is hi* mental position towards the great less capable of reviewing the facts of the group of ideas described on the Continent year by his old lights with all the eloas "the Church "; Lord Palmerston al- quence, and bitterness, and epigrammatic lowed that it was his in relation to scien-; terseness that he ever possessed. The tific truth, and it is constantly admitted by ; Duke of Wellington in extreme old age old men when speaking of theological became impervious to the ideas of his day, speculations. They know that their minds and showed a strong indisposition towards could act, but draw back from the unaccus- I new men even in the Army; but there is tomed toil. It is evidence for this view ! no proof whatever that if England had that under unusual excitement, or necessi- j been invaded by the kind of army he was ty, or pressure of any sort, the old frequent- accustomed to defeat, he would not have ly develop a momentary receptivity, or be- displayed all his ancient generalship. He come as receptive of new ideas of some I would have received all the new facts one kind as if they were still young, a | about numbers, equipment, and the like, process often observed in very old states- as M. Thiers receives the new facts about men, and kings, and other persons under , revenue and expenditure, and would have intense responsibility. The will in such applied the old principles as successfully cases is rcinvigorated, and compels the as ever. Nothing would have gone from mind to act, as from disuse or old habit it him except strength of will to compel the is disinclined to do, but ax it always, but mind to perform an unusual and therefor unwillingness, retained the power of fore disagreeable task. Von Moltke is as doing. If, for example, circumstances of great a general as ever he was, is able any sort convinced M. Thiers that he must even to develop his old knowledge by the

comprehend and, so to speak, receive Bastiat's writings, he could do it, though when the necessity is not upon him that feat seems so completely beyond his mental power. The irritability which sometimes marks old age proceeds, we take it, from just the name cause, — a failure in the will, which in its strength restrains the impulse towards querulousness which in its weakness becomes so manifest to the observer.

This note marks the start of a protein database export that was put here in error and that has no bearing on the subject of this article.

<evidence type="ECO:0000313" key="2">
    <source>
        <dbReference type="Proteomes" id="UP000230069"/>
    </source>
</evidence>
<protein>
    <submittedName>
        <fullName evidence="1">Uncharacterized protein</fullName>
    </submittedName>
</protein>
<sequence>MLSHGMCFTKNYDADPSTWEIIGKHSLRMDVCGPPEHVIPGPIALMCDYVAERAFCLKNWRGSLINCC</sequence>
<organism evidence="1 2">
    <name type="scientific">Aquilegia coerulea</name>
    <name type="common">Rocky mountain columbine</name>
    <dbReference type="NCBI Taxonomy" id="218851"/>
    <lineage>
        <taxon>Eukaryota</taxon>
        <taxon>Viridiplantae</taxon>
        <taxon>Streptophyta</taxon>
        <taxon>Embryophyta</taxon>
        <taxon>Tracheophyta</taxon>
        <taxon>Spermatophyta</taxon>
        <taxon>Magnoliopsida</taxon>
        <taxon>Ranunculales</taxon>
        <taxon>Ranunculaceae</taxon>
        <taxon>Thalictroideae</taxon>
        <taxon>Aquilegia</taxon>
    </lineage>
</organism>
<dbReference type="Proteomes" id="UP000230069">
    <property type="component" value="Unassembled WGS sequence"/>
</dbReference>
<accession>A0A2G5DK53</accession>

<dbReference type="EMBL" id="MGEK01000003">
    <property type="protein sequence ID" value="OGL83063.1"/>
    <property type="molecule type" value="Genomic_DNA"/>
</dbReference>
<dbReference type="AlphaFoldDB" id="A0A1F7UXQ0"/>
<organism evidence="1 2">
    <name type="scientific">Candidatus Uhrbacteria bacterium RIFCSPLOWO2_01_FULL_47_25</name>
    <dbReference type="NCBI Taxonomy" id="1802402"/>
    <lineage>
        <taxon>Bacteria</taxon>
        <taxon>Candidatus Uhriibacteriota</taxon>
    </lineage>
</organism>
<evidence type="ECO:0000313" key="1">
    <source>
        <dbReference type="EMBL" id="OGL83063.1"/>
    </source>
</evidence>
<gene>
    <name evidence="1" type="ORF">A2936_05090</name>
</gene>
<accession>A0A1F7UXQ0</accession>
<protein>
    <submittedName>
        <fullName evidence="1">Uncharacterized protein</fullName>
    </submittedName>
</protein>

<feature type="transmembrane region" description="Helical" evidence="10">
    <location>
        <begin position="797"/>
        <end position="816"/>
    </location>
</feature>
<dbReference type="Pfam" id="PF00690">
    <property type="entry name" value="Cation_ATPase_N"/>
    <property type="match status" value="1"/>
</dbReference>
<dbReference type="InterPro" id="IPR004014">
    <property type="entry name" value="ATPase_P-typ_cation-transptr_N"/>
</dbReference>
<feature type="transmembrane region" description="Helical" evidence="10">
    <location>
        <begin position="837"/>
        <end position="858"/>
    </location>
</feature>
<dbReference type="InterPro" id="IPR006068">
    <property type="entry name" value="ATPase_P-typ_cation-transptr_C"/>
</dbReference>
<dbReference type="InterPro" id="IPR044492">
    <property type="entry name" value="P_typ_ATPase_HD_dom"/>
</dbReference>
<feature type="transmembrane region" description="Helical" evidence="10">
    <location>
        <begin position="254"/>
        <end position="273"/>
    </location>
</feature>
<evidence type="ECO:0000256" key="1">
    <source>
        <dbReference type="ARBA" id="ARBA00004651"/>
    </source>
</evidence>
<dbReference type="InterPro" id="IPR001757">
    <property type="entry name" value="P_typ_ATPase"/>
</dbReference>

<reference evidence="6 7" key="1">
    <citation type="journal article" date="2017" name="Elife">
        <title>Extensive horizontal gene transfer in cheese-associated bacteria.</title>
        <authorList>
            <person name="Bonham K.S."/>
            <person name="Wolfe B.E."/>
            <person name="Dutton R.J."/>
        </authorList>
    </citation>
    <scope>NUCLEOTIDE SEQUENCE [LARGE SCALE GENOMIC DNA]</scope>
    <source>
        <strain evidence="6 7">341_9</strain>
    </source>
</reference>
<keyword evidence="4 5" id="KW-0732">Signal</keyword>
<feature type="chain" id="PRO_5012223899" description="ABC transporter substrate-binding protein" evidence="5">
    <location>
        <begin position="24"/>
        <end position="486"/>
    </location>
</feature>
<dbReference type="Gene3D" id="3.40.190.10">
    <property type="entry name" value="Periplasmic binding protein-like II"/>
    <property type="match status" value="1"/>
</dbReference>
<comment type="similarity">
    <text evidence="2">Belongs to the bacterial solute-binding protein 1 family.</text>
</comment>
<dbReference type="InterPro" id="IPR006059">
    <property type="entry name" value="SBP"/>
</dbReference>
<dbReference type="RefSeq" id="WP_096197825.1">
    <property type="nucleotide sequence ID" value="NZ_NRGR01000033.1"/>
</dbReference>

It would follow from what we have said, that if the memory keeps perfect, a point which appears to depend entirely upon physical conditions, — the memory, for instance, growing bright as to the incidents of childhood when it grows dull as to what happened yesterday,— there is no reason why, as regards anything but new abstract ideas, the mind in old age should be less strong than the mind in maturity, though it may have more difficulty in using the media through which it works, and we find this constantly to be the case. Very old Generals, like Radetzky, have commanded victorious armies; very old statesmen, like Palmerston, have guided parties successfully; and very old orators, like M. Thiers, are often strangely eloquent. It would be almost impossible to show that for oratorical purposes his mind has aged at all, that he has lost any one of those powers which go to create oratorical success unless it be, and we should doubt that, the acuteness of his sensibility to the mental atmosphere around him. We are accustomed to speak of Lyndhurst's later efforts as wonders, and so they were as physical efforts; but

addition of a system of railway strategy;
it is only when asked to consider a new
scheme of
closes, and

discipline he snows to believe or even to

that his mind himself unable follow any idea

except that of severe punishment.